Creating the REST services
In SoapUI, before making successive requests you first need to create REST services.
Right-click on your project and select the menu New REST Service from URI. A popup appears:
SoapUI REST services
Do this twice to create REST Services for both
Both services appears under the HttpBin project. You can open a request by double clicking on it.
Then press the green launch button to have a look at the server response.
The response body is visible in the right panel, under the tab
SoapUI Launch REST services
Let’s add the
date query parameter to the
- In the project tree, double click on the last node of the
- The editor is displayed,
- Click on the green plus button and select
date for the name and
some_value for the value,
- Send the request, you should see the query parameter returned in the JSON response.
SoapUI Add Query Parameter
Creating the Test Suite
Now your REST services can be used in the real scripts: Test Suites / Test Cases.
To create a Test Case:
- Right click on the project,
- Select New Test Suite,
- Rick click on the created Test Suite,
- Select New Test Case.
You should now have the following project tree:
SoapUI Create Test Suite
The sequence of HTTP calls must be added in the Test Steps section.
This can be done simply by dragging them from the REST services and dropping them in the Test Steps.
Then we will use a Property Transfer to extract the date from the first request and inject it in the second one.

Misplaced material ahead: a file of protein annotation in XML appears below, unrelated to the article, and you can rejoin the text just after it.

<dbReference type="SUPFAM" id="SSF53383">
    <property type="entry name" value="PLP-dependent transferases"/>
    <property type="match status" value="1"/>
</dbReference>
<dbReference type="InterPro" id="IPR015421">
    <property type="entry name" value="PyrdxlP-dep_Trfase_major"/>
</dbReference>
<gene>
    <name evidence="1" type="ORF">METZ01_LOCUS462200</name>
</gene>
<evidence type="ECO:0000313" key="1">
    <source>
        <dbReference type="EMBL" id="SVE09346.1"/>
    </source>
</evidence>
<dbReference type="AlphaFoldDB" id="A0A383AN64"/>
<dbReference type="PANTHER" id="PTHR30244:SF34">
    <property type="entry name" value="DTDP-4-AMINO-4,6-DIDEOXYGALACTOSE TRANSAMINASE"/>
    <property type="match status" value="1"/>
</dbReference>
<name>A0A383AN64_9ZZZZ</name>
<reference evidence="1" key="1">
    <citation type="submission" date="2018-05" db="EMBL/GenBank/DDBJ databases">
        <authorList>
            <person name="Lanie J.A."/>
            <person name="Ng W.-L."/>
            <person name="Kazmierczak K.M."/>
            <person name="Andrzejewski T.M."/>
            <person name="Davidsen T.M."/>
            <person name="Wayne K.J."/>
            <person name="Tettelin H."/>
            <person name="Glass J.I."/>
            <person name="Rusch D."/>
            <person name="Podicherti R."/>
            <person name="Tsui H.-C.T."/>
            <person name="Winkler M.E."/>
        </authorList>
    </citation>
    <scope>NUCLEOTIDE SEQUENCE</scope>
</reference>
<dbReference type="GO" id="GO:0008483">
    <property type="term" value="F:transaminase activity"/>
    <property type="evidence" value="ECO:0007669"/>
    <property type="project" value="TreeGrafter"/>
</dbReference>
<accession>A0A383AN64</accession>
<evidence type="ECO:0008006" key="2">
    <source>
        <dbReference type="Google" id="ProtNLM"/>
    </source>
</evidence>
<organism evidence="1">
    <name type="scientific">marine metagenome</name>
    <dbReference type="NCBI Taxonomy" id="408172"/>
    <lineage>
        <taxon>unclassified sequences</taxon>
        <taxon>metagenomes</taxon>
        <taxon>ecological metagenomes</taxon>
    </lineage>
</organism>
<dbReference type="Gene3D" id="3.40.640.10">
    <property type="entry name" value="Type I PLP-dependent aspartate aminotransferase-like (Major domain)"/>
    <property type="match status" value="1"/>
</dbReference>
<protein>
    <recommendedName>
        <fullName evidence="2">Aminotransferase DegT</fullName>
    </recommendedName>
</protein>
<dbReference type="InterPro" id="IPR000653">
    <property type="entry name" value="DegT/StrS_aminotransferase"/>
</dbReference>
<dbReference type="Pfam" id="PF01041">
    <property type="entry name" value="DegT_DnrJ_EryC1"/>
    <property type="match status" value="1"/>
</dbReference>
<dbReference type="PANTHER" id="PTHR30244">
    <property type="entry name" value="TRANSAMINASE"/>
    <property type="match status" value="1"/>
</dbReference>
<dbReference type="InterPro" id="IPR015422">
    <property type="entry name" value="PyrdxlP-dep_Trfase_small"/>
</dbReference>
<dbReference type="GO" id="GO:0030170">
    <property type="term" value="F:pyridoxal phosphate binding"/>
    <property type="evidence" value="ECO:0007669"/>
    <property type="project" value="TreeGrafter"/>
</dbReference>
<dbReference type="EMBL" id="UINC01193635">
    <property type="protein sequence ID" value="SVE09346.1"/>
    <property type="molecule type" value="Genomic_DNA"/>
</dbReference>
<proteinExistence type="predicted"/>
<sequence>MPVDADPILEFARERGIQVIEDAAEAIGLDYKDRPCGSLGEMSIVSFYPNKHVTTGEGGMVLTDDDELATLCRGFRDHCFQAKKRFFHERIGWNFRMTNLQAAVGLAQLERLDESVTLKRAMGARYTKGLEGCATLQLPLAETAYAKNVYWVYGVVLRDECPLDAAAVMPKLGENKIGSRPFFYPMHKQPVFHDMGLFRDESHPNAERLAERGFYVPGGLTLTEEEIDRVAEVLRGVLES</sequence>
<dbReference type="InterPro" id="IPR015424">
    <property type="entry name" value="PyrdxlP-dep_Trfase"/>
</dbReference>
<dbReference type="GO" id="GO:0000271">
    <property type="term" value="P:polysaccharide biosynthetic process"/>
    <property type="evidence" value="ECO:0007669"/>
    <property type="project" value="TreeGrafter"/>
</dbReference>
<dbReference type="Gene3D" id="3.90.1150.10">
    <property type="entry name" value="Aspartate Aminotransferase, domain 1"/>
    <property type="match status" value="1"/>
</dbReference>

Add it using the right-click > Add Step > Property Transfer on the Test Case 1 and configure it like that (
SoapUI Property Transfer
You can click on the launch button to test it. And don’t forget to set the Path Language to JSON Path like I did for my first attempt!
We also need to add an assertion on the last request to ensure that HttpBin sent us the
Double click on the request (under the test case), the editor appears, click on the green plus button to add an assertion.
Select JSON Path Match and configure it to match the date
SoapUI Configure Assertion
Running the Test Case
It’s time to run our Test Case. Double-click on it the in the project tree and click on the green launch button:
SoapUI Run Test Case
As you can see in the screenshot above (TestCase Logs section), everything went fine:
- The first request is sent to
- The date parameter is transferred,
- The second request is sent to
- The assertion validates the presence of the date in the server response.
Running a Load Test
That’s nice, but this blog is mostly about load testing! Let’s see how we can run a load test using SoapUI.
In the project tree, under the Test Case, right-click on Load Test and select New LoadTest in the contextual menu.
The default configuration starts 5 concurrent users for 60 seconds, with a 1 second delay between each execution.
You can run it by pressing the green launch button:
SoapUI Run Load Test
By default SoapUI displays several information:
- Minimum, maximum and average response times,
- Sent bytes and rate,
- Number of request and errors,
Also you can click on the Statistics chart icon to display a graph of the results:
SoapUI Load Test Statistics
That’s probably a matter of personal taste, but I feel more comfortable scripting using JMeter.
I’m not fond of SoapUI’s many windows on the right panel: it hinders readability. Also having to first create REST services then add them to test cases is a bit cumbersome in SoapUI.
On the other hand I like being able to execute each request individually and check the server response immediately: In JMeter you have to debug the whole script.
Both JMeter and SoapUI are great open-source tools! I personally prefer JMeter for its extensive features and community.
But you might prefer SoapUI in case you do more functional tests of Web Services (especially SOAP ones), JMeter being primarily oriented toward load testing of Web Services and applications.
But don’t trust me on this. Test them both and make your own opinion! Feel free to comment which tool you do prefer and why.